Peer-to-peer loans (offered on sites like Lending Club and Prosper) have become a popular alternative to traditional forms of credit from big banks.
Because everything is handled online and the lenders are voluntary investors, P2P loans often require lower operating expenses, translating into lower interest rates compared with loans and cards from traditional banks.
If you’re used to credit cards, however, it’s important to understand how P2P loans can affect your credit differently.
Comparing and applying
The research and application process is the most notable difference between cards and P2P loans. When you apply for a card, you take a leap of faith: You won’t know your limit or APR until you’re approved. In fact, there’s no guarantee you’ll be approved. Because applying requires a hard pull of your credit report, the process alone can ding your credit.
With P2P loans, the process can vary. Not all P2P loan sites operate the same way, but for two of the biggest (Prosper and Lending Club), potential borrowers visit the lending site and enter the amount they need. At that point, a soft credit pull (meaning no credit damage) is performed, and applicants will see whether they qualify for the loan (P2P sites each have their own approval standards) and what the interest rate will be.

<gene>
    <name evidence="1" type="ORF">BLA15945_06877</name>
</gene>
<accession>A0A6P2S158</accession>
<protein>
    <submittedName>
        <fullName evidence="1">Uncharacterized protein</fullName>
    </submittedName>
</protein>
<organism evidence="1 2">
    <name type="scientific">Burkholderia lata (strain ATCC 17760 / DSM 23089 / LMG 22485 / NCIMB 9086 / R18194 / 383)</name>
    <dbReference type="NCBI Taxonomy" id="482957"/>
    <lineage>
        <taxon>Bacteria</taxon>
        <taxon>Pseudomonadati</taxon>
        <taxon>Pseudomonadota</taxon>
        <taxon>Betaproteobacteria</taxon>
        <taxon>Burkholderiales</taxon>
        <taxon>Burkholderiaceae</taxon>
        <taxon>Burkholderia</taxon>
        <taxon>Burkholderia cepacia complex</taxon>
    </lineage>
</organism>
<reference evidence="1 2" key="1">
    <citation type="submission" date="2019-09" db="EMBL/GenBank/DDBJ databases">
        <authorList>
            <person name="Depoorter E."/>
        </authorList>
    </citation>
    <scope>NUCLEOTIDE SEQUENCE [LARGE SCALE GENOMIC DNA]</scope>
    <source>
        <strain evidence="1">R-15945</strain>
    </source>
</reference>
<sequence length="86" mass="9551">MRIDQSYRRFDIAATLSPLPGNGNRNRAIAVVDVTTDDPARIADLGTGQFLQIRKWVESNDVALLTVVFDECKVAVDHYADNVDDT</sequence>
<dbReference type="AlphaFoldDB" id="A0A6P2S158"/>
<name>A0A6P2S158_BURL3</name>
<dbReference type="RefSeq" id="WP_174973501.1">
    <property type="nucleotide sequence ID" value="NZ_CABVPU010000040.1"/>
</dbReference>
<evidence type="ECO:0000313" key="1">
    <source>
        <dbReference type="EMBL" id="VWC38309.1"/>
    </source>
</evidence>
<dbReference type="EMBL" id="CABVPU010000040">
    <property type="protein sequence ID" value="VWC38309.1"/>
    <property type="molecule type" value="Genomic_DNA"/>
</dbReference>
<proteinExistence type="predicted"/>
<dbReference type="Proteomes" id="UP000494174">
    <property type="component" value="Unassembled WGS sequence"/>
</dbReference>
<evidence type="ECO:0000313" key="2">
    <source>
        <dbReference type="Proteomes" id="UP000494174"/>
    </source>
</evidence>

“Then, if they want to go ahead and actually get the loan, a hard-pull inquiry is done,” says Stu Lustman, founder of P2P Lending Expert, a blog that chronicles Lustman’s own experiences as a P2P loan investor.
The upshot? Comparing P2P loans can be easier than comparing cards.
“That’s one of the benefits because you can shop around for the best rate, the best online lender and you don’t have to worry about your credit score,” says Ryan Lichtenwald, who writes for Lend Academy, which covers the P2P lending industry.
You can replicate this soft-pull-preapproval process somewhat when shopping for credit cards by waiting for pre-approved offers in the mail. Or you can make use of the several soft-pull card-comparison tools out there.
By the way, the investors (who fund these loans) will see some information about you and your credit when you apply, although nothing that will personally identify you. We’re talking things like your revolving credit utilization, reason for applying, credit score range, delinquencies, income and partial ZIP code. Lichtenwald provided the screen shot below to show the various things investors have to consider: